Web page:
A couple are urging members of the public to support a unique family bonding scheme after it helped them to cope when their newly born son underwent life-saving emergency treatment.
Cerrianne Javes, aged 34, and her husband, Kris, aged 36, told of the “harrowing” moment their son Charley briefly stopped breathing after birth and needed specialist care at the Neonatal Intensive Care Unit at the Jessop Wing in Sheffield.
Cerrianne said she found it hard as she “hadn’t held him or smelt him” for a few days but then one of the nurses offered them a ‘bonding heart’ - a piece of fabric given to both parents and babies receiving specialist care as a way of building a mutual bond between them.
She said: “Just this small piece of fabric felt like a life line and felt like a way of being close to him. Charley is now six months old and he came home in March.”
Hospital bosses say swapping the fabric regularly can help to get mums, dads and babies used to each other’s scent during the difficult days and weeks when they are unable to hold or cuddle each other.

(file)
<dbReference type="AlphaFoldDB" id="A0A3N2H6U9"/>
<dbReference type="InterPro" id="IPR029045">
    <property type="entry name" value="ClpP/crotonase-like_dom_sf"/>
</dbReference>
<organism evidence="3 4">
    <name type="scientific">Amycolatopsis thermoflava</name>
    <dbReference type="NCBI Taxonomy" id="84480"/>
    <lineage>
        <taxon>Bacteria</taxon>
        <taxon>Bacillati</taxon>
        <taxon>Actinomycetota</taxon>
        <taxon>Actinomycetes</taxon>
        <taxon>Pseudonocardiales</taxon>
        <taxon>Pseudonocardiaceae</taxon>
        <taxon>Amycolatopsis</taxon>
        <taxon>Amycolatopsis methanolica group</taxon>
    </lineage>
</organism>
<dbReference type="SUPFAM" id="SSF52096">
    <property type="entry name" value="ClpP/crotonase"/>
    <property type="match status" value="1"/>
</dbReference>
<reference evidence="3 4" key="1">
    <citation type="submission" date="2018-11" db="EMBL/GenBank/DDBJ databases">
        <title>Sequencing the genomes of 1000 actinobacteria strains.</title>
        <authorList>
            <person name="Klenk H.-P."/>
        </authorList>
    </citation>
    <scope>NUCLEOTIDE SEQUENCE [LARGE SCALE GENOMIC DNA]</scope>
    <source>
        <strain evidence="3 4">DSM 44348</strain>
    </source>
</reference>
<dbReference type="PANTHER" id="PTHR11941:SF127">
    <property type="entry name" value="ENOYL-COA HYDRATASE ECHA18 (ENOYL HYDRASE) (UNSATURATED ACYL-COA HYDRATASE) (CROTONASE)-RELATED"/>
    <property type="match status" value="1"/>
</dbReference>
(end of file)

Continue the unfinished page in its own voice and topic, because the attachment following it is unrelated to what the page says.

Specialists also claim the extra bonding can help to produce the hormones needed to aid breastfeeding.
Members of the public are now being urged to make a bonding heart and donate it to the Sheffield Hospitals Charity so even more parents and their babies can take advantage of the scheme.
They should be made with soft 100 per cent cotton fabric, double sided and about 20cm long. They can be posted with your contact details or dropped off at Sheffield Hospitals Charity, Fulwood House, 5 Old Fulwood Road, Sheffield, S10 3TG.